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Published on: August 6, 2018
by Psychiatry Advisor:
Apathy is associated with an increased risk for incident dementia in patients with mild cognitive impairment (MCI) and isolated subjective cognitive concerns, according to research published in JAMA Psychiatry. Researchers noted that, “Apathy deserves more attention as a relevant, cheap, noninvasive, and easily measurable marker of increased risk [for] incident dementia with high clinical relevance, particularly because these vulnerable patients may forgo health care.”
Researchers assessed 16 studies available through Medline, Embase, and PsychINFO databases in a systematic review and quantitative synthesis of evidence of an association between apathy in dementia-free older individuals and incident dementia. The studies included populations with subjective cognitive concerns, MCI, cognitive impairment with no dementia, and mixed cognitive impairment and no cognitive impairment. Apathy status was available for 7299 participants and apathy was present in 1470 (20.1%) participants.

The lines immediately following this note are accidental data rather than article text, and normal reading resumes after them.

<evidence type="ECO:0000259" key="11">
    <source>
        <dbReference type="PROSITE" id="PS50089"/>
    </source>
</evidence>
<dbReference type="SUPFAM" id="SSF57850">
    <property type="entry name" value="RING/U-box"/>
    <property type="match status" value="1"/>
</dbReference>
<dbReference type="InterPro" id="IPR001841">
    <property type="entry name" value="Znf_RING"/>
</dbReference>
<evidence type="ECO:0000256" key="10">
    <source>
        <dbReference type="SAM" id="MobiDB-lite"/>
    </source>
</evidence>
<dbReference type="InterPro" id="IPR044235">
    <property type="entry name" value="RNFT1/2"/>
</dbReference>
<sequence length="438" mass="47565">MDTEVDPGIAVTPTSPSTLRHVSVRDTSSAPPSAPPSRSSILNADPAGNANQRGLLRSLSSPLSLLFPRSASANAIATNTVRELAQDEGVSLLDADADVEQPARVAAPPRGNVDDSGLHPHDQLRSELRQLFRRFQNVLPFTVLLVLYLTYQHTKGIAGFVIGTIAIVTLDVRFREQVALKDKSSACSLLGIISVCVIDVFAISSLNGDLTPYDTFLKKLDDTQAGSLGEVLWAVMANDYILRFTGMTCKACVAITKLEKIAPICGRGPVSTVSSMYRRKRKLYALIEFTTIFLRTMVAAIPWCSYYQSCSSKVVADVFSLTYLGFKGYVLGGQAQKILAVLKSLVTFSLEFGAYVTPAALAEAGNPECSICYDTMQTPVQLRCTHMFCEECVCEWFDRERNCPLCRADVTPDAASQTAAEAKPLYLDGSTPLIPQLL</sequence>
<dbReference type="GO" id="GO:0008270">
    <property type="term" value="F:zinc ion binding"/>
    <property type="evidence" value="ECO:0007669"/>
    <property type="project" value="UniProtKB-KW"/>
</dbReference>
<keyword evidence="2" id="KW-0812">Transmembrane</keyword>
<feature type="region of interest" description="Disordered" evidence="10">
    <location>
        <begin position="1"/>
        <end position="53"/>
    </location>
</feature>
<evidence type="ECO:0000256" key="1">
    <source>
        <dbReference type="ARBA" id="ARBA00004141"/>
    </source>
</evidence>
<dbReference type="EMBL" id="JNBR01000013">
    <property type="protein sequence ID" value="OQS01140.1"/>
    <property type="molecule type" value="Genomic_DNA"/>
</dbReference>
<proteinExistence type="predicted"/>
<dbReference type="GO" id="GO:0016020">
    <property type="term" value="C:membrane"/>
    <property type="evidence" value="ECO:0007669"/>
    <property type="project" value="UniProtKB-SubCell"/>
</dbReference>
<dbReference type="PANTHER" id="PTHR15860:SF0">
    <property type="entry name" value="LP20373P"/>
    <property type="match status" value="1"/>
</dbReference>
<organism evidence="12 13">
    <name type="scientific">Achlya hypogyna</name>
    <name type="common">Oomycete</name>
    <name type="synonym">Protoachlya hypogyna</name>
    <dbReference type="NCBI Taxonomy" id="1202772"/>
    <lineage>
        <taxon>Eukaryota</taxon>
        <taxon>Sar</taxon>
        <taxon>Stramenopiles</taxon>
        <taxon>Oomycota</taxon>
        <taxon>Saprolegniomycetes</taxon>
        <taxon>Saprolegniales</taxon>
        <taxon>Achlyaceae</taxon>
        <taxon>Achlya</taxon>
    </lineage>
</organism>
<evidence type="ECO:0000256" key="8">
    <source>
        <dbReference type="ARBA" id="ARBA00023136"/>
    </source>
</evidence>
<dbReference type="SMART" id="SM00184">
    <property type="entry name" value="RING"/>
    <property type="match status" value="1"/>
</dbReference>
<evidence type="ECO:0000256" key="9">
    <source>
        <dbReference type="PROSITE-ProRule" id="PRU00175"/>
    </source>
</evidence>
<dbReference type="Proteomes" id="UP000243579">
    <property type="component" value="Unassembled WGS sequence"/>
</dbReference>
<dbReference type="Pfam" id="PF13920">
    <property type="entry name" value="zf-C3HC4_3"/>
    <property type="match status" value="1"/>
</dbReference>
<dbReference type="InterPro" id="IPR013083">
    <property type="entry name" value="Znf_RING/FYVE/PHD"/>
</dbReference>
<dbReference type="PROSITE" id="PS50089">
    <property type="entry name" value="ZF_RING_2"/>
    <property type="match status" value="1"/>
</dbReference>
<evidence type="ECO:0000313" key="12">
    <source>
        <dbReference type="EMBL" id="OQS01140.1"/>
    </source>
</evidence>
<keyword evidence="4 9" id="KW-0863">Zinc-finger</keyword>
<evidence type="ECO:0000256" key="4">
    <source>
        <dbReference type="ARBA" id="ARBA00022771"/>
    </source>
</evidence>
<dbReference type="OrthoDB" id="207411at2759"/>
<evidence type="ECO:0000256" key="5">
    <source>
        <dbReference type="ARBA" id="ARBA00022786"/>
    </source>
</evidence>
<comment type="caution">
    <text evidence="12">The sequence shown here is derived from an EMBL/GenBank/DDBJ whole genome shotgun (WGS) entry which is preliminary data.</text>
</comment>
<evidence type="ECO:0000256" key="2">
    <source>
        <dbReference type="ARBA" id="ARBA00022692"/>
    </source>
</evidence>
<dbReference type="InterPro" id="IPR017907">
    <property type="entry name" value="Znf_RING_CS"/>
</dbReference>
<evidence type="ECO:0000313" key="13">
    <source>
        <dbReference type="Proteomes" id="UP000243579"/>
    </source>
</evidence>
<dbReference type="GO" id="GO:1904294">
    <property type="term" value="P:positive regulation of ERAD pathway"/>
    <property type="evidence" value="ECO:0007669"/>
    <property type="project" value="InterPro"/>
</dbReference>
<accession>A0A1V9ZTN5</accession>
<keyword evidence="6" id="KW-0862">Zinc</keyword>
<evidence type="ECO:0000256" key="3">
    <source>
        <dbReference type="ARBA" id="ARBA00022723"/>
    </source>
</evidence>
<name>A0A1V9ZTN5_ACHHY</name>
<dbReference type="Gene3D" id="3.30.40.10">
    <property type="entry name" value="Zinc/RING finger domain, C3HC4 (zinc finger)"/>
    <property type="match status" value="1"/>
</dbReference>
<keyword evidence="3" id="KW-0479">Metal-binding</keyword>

The limitations included potential publication bias, significant attrition, the fact that odds ratios and risk ratios may give distorted results, and that the value of subgroup analyses is limited by small subgroups easily dominated by single studies.
Researchers found that the combined risk ratio for dementia in patients with apathy was 1.81, the hazard ratio was 2.39, and the odds ratio was 17.14. Apathy was associated with a 2-fold increase in the risk for dementia among memory clinic patients. Subgroup analyses, meta-regression, and individual study results suggested the association between apathy and dementia weakens with increased follow-up time, age, and cognitive impairment. Adjusting for apathy definition and follow-up time explained 95% of heterogeneity in MCI.
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